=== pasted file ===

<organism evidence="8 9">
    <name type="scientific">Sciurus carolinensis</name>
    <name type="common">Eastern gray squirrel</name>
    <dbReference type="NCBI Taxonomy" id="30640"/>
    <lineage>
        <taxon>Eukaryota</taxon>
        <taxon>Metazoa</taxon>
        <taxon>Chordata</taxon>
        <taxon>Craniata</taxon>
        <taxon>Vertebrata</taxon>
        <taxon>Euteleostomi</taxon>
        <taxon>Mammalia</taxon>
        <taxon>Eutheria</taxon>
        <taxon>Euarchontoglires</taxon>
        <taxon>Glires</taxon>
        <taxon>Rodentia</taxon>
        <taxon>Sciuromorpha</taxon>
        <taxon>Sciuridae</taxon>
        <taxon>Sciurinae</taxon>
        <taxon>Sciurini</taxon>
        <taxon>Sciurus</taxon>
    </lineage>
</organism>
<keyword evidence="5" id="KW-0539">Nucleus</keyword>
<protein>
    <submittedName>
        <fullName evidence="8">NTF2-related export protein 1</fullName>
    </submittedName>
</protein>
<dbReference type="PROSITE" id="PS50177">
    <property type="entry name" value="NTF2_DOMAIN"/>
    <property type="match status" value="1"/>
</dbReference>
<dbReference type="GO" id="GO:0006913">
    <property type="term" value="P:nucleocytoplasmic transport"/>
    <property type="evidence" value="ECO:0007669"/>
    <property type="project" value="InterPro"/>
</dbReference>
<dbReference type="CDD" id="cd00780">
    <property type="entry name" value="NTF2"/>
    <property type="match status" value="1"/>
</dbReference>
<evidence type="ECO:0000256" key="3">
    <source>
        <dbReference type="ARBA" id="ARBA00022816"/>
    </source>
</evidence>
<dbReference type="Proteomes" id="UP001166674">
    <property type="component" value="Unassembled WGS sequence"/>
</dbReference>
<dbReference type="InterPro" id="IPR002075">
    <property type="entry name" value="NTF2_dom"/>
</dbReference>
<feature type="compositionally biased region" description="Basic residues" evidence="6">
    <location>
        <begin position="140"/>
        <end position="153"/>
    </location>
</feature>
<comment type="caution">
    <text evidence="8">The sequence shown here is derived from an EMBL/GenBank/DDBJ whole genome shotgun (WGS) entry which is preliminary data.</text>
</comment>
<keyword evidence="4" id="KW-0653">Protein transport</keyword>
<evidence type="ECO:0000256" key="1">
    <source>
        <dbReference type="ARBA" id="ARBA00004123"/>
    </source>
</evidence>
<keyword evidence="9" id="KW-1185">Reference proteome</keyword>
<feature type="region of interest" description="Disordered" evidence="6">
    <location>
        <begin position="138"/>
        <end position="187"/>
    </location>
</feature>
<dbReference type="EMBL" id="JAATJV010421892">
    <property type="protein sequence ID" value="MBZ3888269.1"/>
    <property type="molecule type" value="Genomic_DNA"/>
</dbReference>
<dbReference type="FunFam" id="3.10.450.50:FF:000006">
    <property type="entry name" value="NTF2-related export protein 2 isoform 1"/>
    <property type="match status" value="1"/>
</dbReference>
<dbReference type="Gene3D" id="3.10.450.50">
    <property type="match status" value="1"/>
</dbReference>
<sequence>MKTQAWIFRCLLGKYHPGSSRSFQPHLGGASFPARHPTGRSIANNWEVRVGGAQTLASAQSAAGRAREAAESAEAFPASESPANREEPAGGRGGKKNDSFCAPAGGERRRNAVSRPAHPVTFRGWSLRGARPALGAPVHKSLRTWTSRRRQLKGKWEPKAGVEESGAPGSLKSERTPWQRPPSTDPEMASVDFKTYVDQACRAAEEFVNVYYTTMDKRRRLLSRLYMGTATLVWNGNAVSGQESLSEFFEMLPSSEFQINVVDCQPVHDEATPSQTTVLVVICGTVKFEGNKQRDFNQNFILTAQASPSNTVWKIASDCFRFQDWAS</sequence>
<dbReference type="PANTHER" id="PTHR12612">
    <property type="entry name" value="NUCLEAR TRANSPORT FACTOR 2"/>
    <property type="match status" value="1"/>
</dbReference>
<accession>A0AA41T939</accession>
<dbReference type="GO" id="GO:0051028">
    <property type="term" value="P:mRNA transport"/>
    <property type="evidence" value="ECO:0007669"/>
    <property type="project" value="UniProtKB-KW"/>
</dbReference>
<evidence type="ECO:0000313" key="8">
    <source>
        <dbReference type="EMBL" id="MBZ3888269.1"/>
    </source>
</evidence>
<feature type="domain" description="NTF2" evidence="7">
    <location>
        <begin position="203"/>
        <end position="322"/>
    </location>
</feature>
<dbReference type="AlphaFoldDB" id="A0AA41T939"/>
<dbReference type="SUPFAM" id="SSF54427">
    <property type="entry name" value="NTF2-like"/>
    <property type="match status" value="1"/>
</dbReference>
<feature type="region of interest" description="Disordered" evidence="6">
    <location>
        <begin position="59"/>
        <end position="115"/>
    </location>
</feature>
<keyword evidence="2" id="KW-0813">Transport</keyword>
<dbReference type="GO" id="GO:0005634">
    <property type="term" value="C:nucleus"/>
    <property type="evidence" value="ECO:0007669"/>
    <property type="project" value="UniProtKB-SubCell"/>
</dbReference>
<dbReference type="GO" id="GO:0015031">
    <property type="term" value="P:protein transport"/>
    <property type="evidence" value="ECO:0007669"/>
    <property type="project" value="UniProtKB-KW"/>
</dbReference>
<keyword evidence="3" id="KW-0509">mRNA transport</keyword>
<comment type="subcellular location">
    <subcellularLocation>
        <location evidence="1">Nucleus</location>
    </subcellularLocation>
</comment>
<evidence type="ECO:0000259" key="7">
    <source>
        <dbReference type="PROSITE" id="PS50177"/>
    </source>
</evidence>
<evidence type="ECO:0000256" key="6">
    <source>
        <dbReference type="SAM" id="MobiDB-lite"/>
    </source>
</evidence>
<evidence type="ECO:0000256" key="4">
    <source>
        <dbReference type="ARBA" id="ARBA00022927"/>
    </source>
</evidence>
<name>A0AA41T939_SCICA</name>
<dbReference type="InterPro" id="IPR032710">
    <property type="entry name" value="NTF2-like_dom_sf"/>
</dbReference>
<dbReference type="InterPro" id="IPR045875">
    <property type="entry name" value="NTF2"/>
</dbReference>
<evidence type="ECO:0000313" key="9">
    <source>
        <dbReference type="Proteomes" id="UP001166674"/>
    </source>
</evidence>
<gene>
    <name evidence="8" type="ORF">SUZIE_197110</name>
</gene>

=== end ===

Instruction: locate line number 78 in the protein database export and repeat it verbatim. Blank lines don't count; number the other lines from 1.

    <property type="molecule type" value="Genomic_DNA"/>